Time for Bread!
I apologize in advance for being a bit late with this post, all I can say is it has been a very demanding week on many levels, and boom! –just like that it’s the full moon and soon Lughnasadh arrives riding on her moonbeams!
Lughnasadh originated with the funeral games of Lugh (pronounced Loo) the sun god, these games were held in honour of his foster mother Tailte; contests, craft markets and trial marriages, all kinds of games and bread baking contests are all associated with this day. The first harvest includes the gathering of grain, fruits, early corn and lots of berries; it is sometimes called August Eve, Harvest Festival or Festival of Fruits, though you are probably familiar with Lammas, meaning loaf mass. The Christian influence couldn’t quite eradicate the first harvest festival, and Lughnasadh is one of the Greater Sabbats, so they compromised and came up with Lammas where the first harvest bread, the Lammas Loaf was placed on the priest’s altar.
The Goddess is abundant with life, carrying the future sun child within, her husband the God has matured and he is in his fatherly role as protector, provider, lover and king. They enjoy their time together and the bounty of the world that surrounds them as they celebrate all the wonder and blessings of life. The God lives in the grain and now offers himself to support his family, clan and tribe, as he is literally cut down and harvested to feed people. John Barleycorn is a traditional harvest song that describes the process. Harvesting was done with gratitude and reverence, and traditionally with a sickle that has connections with the Crone, who holds the powers of rebirth. It was traditional to eat bread baked from the grain of the first harvest and to drink beer brewed from the previous years, it reflected the continuous cycle of life; there are some modern pagans who also carry on this tradition as cakes and ale for their Lughnasadh celebration.
The world around us is bursting with bounty, many fruits have ripened, strawberries, raspberries and blueberries are ripe for picking, leafy vegetables are abundant and the gourds, squashes and root vegetables are well on their way to harvest time. The growing to maturity is inevitable now; the only actions are to support the growth by providing adequate water, support and nutrition. It’s a time to celebrate the bounty of nature, to appreciate all the forms of life around you, a time to soak up the warm sun, gather with friends at the beach and play in the warmth. Carpe diem, really applies now, it won’t be long until the coolness of autumn starts creeping in, you may already sense it especially at night.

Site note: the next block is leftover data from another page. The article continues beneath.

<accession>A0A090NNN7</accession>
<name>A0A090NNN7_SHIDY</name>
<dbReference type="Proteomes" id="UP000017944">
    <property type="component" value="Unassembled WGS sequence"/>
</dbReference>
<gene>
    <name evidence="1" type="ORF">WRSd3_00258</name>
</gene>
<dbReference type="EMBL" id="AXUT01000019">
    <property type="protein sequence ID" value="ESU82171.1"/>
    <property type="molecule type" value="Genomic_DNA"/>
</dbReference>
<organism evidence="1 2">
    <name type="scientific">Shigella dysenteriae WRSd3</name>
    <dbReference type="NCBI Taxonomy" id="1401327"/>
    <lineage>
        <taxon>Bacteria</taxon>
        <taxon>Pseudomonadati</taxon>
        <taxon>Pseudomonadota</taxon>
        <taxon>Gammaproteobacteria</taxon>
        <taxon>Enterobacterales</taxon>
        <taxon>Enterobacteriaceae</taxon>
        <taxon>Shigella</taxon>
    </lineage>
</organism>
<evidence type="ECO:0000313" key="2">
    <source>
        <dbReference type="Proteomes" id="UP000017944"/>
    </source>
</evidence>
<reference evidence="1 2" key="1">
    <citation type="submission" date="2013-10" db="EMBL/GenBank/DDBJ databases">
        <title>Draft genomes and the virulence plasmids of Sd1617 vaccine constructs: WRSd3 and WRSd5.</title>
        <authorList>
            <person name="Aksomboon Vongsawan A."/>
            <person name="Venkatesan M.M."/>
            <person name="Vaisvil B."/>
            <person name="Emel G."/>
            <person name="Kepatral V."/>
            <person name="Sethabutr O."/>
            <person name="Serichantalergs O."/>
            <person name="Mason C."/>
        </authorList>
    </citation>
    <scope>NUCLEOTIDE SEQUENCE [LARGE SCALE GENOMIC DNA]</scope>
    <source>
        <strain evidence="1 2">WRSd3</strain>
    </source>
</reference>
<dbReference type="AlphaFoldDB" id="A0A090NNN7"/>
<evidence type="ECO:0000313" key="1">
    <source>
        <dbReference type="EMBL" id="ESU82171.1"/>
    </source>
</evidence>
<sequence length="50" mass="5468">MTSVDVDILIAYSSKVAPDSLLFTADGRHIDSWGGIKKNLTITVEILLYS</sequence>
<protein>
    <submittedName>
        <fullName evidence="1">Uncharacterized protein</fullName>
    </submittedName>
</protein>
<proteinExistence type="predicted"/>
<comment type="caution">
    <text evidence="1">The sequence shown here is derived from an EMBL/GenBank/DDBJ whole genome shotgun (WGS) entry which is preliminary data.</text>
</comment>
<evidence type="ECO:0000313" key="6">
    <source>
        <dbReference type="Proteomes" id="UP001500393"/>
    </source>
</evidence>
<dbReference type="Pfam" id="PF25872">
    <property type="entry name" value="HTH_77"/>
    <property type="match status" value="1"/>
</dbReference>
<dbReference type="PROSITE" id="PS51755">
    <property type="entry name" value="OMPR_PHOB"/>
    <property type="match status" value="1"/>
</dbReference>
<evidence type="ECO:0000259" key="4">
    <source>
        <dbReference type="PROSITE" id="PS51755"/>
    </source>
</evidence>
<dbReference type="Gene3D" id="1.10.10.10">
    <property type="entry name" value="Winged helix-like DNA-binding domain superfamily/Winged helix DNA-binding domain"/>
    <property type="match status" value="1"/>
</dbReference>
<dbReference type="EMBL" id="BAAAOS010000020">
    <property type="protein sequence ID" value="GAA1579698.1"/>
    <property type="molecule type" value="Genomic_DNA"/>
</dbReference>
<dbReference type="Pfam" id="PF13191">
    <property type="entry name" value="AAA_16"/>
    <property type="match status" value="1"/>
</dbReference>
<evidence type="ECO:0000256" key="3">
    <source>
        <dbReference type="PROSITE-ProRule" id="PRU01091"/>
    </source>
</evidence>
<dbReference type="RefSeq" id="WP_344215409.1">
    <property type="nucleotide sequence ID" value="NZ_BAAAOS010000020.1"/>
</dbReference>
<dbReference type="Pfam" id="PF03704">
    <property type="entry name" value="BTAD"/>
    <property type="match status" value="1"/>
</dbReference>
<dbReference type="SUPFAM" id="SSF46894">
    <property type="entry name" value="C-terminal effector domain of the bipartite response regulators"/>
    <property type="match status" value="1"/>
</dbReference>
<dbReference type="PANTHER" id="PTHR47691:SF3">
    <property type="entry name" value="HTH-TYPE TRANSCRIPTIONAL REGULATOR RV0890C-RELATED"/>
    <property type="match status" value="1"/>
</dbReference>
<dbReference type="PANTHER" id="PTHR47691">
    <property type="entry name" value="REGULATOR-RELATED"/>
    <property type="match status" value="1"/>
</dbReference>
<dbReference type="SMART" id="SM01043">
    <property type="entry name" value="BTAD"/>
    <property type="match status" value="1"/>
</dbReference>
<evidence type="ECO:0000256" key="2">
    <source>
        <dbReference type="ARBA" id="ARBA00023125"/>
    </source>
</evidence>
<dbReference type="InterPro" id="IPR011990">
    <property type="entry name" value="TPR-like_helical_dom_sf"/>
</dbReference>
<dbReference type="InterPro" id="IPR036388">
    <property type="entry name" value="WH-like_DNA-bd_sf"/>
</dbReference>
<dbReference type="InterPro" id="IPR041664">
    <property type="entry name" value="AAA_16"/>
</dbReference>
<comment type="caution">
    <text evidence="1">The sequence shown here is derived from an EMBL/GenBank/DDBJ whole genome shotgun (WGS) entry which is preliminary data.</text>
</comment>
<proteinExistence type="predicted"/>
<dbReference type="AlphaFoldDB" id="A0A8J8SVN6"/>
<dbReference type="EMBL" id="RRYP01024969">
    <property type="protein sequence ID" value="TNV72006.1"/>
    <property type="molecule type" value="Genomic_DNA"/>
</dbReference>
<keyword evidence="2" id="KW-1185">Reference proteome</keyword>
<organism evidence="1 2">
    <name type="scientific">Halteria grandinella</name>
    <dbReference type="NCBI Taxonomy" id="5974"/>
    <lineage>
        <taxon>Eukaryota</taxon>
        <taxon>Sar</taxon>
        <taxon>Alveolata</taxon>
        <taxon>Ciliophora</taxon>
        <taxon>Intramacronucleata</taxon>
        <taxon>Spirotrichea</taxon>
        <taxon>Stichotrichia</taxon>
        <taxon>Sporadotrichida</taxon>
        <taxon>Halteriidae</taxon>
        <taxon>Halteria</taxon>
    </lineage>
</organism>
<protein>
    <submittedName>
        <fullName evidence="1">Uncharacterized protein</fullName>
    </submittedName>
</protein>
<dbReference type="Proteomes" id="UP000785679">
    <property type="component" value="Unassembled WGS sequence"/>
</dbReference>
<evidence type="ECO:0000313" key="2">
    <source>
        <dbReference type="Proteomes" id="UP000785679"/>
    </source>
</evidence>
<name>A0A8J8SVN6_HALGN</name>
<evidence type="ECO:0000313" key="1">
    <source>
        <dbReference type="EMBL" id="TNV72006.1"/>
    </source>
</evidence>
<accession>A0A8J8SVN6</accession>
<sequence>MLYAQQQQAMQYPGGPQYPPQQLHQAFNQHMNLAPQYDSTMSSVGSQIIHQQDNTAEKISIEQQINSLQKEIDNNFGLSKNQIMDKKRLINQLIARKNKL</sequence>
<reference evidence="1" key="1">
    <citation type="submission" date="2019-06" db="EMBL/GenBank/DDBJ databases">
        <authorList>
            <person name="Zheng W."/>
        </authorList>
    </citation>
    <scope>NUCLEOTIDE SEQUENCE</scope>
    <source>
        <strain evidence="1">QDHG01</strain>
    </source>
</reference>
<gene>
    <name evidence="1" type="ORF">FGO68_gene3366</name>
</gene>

It’s also time to think about what you are growing personally, what is ready to harvest now? Is there something lacking in your life that is stunting the growth of your personal harvest? Notice what isn’t working and choose to let it go; it’s powerful to choose a symbol of what you want to release and throw it into the sabbat fire and be done with it. If you are a craftsperson or have specific tools associated with your job, career or a passion you want to make into a career, it’s a powerful time to bless them. The harvest energy absorbs into your tools to bring you a better harvest next year, if you are a writer infuse your computer, pens, writing pads, or even a symbol you associate with your craft with the day’s energy.
What is your abundance right now? Are you sharing it or are you hoarding it? The grain and corn king could have some wisdom to share, connect with meditation, or invite them into your ritual circle. Are you grateful for the blessings in your life? How do you show your gratitude? What have you harvested/achieved already this year?
Some ideas for celebrating the day, host a feast, hold a potluck, have a bread sharing where all participants bring a favorite kind, bake bread with your friends, have a picnic in your garden, gather fruits and veggies to share, remember to thank the plants. Make a wheat wreath or corn dolly, have some kind of contest or games, bless your garden with the day’s energy, decorate a favorite place in nature with seasonal flowers, visit a farm, go to a farmers market, pick your own fruit, visit a place where you can bask in the sun, really notice all the life around you when you go to a river, lake or other natural environment. Play a game you love and haven’t done for a while, sack races, stone tosses, charge up a solar lantern and use it outside when it gets dark. There are so many ways to celebrate.